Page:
(Your blog correspondent is back home in his hermit hole, sling on arm like a damned big limpet, and grouchy from lack of sleep. You try laying horizontal on bed with a rotor-rooted shoulder. No way to get comfortable. Plus, typing at a keyboard is a pecking hassle. So I re-post one of my earlier posts.)
I bought my first real surfboard in 1973 in Kuta from a passing Australian. A 7’0 single fin, with red deck and yellow rails. No logo on it, with reef ding holes on the bottom I patched with wood glue. I was pretty clueless about surfboards. I thought the “stringer” was actually that, a piece of string that went from nose to tail and back round again, kind of a like a carpenter’s string to keep things symmetrical.
I loved that board. Surfed the Kuta beachbreak pretty much by myself. You could pick a peak back in those days. Anyway, after a few weeks of solo surfs in the off-season, another Aussie surfer showed up on a pretty good four foot day. Stoked to see him, I paddled over from my peak to join his. I was pretty clueless about surf etiquette, too, you see. The more the merrier, I thought. In fact, if he paddled for a wave, why shouldn’t I paddle for the same one?
I thought we were having fun.
He was getting pissed.
I’d grown up in Bali, and I tended to forget that to tourists I looked like a tourist myself. I didn’t realize that as a white tanned kid with sun-bleached hair, I looked to this surfer like a surf rat teen grommet from a beach and surf culture, somebody who should have known surf etiquette. So of course he thought I was being an cheeky a**hole, especially when I was trying to chat with him after having shared a wave. “How big waves do you surf? Why do they call it goofyfoot? Why don’t they just take the string off before they put the fiberglass on? Oh, here comes another good one!”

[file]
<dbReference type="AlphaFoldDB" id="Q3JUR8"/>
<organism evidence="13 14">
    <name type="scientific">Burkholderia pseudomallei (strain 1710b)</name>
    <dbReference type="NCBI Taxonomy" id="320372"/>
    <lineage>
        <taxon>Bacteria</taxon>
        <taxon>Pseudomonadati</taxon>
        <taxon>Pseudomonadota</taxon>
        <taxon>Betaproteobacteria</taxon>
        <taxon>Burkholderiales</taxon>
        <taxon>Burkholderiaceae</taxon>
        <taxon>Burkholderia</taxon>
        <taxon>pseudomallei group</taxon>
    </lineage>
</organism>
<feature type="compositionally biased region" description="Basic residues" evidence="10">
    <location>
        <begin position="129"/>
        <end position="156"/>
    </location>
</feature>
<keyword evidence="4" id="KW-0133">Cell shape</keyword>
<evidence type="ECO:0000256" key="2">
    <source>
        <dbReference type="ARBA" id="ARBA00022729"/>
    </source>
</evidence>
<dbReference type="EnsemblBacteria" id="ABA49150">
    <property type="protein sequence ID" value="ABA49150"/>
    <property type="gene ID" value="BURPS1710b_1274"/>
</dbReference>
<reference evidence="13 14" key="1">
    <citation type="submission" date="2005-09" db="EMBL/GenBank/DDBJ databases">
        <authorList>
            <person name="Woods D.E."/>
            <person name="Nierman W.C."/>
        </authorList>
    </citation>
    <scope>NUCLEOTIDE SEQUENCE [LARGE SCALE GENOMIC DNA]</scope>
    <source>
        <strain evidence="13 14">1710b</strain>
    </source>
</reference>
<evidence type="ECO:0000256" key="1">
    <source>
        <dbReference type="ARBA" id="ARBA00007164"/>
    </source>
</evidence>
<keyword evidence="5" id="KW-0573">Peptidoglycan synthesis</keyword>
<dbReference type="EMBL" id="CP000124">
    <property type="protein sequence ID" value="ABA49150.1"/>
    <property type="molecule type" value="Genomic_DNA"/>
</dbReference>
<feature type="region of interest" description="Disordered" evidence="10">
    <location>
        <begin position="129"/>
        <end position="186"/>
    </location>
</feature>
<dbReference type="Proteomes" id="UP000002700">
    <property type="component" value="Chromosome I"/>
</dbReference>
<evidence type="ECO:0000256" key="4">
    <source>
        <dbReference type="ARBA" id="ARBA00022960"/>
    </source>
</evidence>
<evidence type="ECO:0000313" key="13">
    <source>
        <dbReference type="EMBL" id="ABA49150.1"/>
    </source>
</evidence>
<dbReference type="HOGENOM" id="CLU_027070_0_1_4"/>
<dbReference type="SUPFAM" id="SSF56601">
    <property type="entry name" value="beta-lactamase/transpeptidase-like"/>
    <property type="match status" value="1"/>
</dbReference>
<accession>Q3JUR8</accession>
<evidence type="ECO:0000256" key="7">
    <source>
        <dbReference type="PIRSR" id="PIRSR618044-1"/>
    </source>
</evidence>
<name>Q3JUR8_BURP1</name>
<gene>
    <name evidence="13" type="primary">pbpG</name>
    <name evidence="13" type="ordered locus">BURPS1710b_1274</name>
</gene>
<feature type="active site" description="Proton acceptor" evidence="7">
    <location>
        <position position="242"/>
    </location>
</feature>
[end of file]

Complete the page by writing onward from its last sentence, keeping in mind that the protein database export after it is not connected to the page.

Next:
After the third wave I shared with him, he went off on me like a bobcat in a wringer, with lots of frothy saliva and words I’d certainly never learned at boarding school. Already a brawny guy, he puffed up even larger and in no uncertain sign language, with more froth and fury, sent me to the beach. Shocked, I paddled in, practically crying.
Over the years, many guys to Indonesia claim to have been the first to surf this spot or that spot.
Me? I guess my claim to fame is that I was the first surfer in Bali ever to be ordered out of the water.